Sunday, November 30, 2014
Orange Is the New Black
When Piper was a young woman, she fell in with a bad group of people. It lead to her becoming a smuggler and money launderer for a drug lord. This episode in her life was fairly brief and she left that all behind and settled down into a regular job and life. But all that was put into jeopardy when she was served with a warrant and subsequently convicted for her past bad deeds.
She avoided prison for many years but eventually was incarcerated at the federal prison for women in Danbury, Connecticut.
Piper was one of the lucky ones at Danbury. She had a strong support system consisting of a loving and faithful fiance, her parents, friends, family and coworkers, and plenty of money, unlike many of her fellow inmates. In Danbury, Piper is exposed to a strata of society unlike any she has previously experienced. The women of the prison range from smart, savvy women like herself to the poorest, loneliest and most deprived people Piper has ever seen. Since Danbury is a low security prison, the residents are not violent nor particularly dangerous. In fact, most of Piper's problems with people at the prison are the guards and other officers and officials, not the inmates. Some of the guards have let their power over these women go their heads and turned them into petty and overbearing bullies. The higher up the prison ladder you go, the less the people who are in charge seem to care about their jobs or about their charges, the prisoners.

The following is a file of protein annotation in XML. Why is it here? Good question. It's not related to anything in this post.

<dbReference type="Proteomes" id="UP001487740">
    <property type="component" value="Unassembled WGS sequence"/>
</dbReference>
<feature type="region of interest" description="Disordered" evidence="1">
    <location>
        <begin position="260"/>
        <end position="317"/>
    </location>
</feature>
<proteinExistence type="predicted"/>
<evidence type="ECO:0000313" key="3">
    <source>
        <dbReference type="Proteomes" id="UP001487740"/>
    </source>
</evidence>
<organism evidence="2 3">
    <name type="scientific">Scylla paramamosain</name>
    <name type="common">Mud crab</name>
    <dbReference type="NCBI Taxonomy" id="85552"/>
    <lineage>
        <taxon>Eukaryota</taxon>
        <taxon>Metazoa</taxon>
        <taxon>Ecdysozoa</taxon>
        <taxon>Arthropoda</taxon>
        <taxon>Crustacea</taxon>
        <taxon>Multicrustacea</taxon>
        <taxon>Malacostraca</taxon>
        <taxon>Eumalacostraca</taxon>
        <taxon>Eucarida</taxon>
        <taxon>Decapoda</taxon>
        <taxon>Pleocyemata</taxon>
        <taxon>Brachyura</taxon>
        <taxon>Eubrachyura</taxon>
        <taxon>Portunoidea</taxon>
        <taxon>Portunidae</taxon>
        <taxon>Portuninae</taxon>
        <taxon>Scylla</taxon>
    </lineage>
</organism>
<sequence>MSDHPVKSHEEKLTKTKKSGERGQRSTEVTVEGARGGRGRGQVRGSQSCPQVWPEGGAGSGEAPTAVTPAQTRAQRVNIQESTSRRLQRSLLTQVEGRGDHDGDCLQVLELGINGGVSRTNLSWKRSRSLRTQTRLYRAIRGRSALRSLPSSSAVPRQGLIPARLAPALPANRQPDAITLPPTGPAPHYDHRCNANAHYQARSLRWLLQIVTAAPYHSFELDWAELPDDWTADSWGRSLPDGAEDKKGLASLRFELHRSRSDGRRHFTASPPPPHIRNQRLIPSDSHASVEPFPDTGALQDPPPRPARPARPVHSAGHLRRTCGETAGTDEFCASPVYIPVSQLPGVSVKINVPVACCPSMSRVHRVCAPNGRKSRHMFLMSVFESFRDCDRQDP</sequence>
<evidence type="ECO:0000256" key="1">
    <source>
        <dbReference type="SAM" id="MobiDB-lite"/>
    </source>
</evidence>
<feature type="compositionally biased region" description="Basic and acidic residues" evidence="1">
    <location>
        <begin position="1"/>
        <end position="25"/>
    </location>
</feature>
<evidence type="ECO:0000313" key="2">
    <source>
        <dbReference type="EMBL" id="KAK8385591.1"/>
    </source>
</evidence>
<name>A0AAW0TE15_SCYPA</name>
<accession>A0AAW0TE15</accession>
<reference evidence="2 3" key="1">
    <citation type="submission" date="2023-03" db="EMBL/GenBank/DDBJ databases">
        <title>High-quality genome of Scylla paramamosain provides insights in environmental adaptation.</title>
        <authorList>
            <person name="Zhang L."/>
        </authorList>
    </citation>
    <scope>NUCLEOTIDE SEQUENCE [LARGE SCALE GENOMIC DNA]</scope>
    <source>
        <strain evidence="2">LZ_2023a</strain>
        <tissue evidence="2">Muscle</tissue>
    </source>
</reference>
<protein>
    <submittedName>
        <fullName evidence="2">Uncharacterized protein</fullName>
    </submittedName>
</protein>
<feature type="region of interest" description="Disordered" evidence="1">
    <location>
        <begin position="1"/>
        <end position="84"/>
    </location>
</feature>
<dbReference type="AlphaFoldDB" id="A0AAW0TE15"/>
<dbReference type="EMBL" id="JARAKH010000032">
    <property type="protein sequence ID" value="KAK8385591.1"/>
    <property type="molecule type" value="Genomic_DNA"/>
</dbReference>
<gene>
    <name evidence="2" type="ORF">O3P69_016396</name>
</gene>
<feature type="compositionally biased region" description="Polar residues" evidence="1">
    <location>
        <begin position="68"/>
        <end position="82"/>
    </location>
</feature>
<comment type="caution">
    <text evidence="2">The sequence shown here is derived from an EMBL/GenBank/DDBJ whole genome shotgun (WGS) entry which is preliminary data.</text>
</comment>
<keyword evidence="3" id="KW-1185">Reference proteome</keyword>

But as bad as life at Danbury seems to Piper, she finds out it is greatly superior to many other prison facilities when she is taken out of there and shipped off the Chicago to testify in the trial of one of her fellow gang members. That period of her incarceration is the most difficult of all her time in prison.
I, for the most part, liked this book. It got kind of slow and draggy towards the middle but picked up quite a bit later on. It is an informative look at life in a low security prison and at how the prison system works in the USA. Reading all that she went through would make anyone think twice before running afoul of the criminal justice system. She also points out the many ways the prison system is failing society in its treatment of those in its care. And not only the prison system, but society itself, in its dealing with poverty, education and use of illegal drugs. But in the end, Piper only has herself to blame for her stint behind bars. She spends much of the story angry at the woman who turned her in. I think she comes to understand that the only person who is responsible for her predicament is Piper.